Visual kin recognition in chimpanzees

  title={Visual kin recognition in chimpanzees},
  author={Lisa A Parr and Frans B.M. de Waal},
The ability to distinguish between members of one's own species has greatly assisted the evolution of sociality in mammals, leading to individualized relationships and cooperative networks. Because kin selection is important for the evolution of complex societies, other advantages must derive from the ability to distinguish kin from non-kin. Taking advantage of the chimpanzee's face-recognition abilities and computer skills,, we presented five subjects with the task of matching digitized… 
On Visual Kin Recognition and Family Resemblance in Chimpanzees
With the same matching to sample paradigm and stimulus sets as used by Parr and de Waal (1999), both humans and the PCA produced the same asymmetry in kin recognition as that found with the chimpanzees.
Visual kin recognition and family resemblance in chimpanzees (Pan troglodytes).
Both humans and the PCA produced the same asymmetry in kin recognition as found with the chimpanzees, and suggested that the asymmetry was a function of differences in the distribution of global characteristics associated with the framing of the faces in the son and daughter test sets.
Human Ability to Recognize Kin Visually Within Primates
Investigating the extent to which humans are able to recognize kin visually by asking human judges to assess facial resemblance in 4 other primate species suggests cognitive abilities that allow facial kin detection in conspecifics have been favored in the species by kin selection.
Kin biased investment in wild chimpanzees
Data show for the first time that wild chimpanzee males can recognise their own offspring, and whether infants prefer to interact with kin rather than with unrelated peers.
Kinship and behavior in primates
This book presents a series of review chapters on the various aspects of primate kinship and behavior, as a fundamental reference for students and professionals interested in primate behavior,
Discrimination of Faces, Sex, and Relationships by Capuchin Monkeys
Test capuchin monkeys on three computerized tasks that evaluated their ability to discriminate the faces, sexual identities and dominance relationships of conspecifics living in their own social group, a neighboring social group or completely unfamiliar individuals to elucidate how social knowledge emerges from the foundations of perception.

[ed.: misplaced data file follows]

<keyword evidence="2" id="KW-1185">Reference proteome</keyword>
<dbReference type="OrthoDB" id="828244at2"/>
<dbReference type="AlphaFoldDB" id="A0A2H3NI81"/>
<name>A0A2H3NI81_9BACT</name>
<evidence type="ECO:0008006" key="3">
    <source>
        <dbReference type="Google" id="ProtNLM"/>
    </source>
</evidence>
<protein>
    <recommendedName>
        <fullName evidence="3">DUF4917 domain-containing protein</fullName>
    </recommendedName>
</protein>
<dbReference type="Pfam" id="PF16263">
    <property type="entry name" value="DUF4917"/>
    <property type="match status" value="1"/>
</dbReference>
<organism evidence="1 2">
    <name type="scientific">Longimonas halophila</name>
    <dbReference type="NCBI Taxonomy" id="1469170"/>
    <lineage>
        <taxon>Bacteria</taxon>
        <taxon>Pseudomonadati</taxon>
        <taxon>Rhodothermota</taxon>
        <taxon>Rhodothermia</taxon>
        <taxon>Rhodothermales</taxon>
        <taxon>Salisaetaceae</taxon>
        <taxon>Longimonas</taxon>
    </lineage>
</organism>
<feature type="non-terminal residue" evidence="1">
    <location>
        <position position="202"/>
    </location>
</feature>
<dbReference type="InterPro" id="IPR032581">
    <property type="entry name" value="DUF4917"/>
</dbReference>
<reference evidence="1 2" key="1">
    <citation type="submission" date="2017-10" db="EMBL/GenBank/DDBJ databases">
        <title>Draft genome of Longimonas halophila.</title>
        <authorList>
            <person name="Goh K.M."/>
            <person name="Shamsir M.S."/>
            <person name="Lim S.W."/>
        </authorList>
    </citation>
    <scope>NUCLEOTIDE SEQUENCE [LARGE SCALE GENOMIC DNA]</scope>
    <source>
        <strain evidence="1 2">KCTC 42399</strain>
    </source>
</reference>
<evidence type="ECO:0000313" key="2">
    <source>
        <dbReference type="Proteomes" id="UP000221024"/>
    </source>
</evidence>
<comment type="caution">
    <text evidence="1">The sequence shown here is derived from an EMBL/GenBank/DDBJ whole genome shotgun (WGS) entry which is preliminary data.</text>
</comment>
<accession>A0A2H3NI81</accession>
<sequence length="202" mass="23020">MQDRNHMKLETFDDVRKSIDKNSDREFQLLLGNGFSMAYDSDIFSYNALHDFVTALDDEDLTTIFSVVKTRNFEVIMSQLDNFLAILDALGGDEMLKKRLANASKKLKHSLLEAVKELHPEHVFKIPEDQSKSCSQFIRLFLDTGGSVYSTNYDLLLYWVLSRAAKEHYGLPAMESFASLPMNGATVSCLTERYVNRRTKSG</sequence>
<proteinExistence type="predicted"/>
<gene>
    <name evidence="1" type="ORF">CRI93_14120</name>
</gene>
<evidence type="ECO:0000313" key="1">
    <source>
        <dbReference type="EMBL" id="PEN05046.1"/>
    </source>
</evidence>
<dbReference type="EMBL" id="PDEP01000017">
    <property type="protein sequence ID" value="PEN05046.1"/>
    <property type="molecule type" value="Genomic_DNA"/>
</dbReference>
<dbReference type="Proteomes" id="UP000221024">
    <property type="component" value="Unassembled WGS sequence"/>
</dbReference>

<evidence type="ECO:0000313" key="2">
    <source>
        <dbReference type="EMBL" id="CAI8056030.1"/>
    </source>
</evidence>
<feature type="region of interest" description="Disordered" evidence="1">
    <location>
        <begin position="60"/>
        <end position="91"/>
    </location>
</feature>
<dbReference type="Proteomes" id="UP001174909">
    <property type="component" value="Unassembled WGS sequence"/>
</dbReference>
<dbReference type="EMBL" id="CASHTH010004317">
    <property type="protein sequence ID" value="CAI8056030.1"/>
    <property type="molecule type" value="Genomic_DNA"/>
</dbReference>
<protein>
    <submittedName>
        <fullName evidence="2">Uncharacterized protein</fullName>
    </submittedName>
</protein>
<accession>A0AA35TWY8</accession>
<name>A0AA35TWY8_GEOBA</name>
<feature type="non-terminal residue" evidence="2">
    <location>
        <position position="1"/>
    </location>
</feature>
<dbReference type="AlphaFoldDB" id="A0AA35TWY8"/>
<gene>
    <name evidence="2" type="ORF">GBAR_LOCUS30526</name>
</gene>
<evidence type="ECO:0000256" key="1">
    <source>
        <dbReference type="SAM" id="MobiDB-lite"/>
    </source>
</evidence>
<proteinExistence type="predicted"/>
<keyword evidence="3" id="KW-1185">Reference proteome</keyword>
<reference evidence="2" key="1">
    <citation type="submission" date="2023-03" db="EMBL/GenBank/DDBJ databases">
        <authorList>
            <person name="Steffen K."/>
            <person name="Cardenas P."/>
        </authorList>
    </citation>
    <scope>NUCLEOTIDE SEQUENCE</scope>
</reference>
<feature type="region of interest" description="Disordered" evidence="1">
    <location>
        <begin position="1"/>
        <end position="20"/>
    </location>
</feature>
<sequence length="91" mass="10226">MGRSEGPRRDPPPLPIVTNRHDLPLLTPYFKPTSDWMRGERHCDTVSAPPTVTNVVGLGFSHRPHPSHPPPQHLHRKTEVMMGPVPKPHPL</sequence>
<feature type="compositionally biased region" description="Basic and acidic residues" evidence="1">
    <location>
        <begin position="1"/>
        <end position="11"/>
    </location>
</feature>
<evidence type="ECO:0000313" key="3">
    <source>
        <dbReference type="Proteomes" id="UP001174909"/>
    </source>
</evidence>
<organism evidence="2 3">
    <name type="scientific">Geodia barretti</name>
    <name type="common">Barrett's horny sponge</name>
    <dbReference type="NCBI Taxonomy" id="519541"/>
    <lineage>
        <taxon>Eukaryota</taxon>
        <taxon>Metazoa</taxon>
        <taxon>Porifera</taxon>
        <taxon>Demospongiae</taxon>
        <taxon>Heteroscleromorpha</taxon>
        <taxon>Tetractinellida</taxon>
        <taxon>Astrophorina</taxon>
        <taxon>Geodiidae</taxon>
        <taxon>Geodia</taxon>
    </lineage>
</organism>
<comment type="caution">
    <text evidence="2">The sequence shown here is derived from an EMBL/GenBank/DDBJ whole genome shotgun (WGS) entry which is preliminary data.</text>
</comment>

Visual kin recognition in nonhuman primates: (Pan troglodytes and Macaca mulatta): inbreeding avoidance or male distinctiveness?
Chimpanzees and rhesus monkeys matched conspecifics' faces of unfamiliar mothers and fathers with their sons and daughters to test inbreeding avoidance and found a cross-gender effect, which suggests that among chimpanzees, the visual recognition of facial similarities may play an important role.
Kin Selection in Primate Groups
  • J. Silk
  • Biology, Psychology
    International Journal of Primatology
  • 2004
The two cases demonstrate that kin selection can be a powerful source of altruistic activity within primate groups and need more information about the effects of kinship on the patterning of behavior across the Primates and accurate information about paternal kin relationships.
Cerebral and behavioural assymetries in animal social recognition
Evidence is here summarized that animal species belonging to distant taxa show forms of social recognition, a sophisticated cognitive ability adaptive in most social interactions, and evidence of functional lateralization for this cognitive ability is reviewed.
The limited impact of kinship on cooperation in wild chimpanzees
It is shown that male chimpanzees clearly prefer to affiliate and cooperate with their maternal brothers in several behavioral contexts, adding to a growing body of research that indicates that animals cooperate with each other to obtain both direct and indirect fitness benefits and that complex cooperation can occur between kin and nonkin alike.


Introductory Mycology
  • L. Haley
  • Biology
    The Yale Journal of Biology and Medicine
  • 1963
This reviewer's opinion is that an "introductory" course in mycology should include principles of physiology of fungi as well as their growth requirements and activities, which is a weak point of this book.
Am. J. Bot
  • Am. J. Bot
  • 1997
Can. J. Bot
  • Can. J. Bot
  • 1993
J. W. in Mycota
  • J. W. in Mycota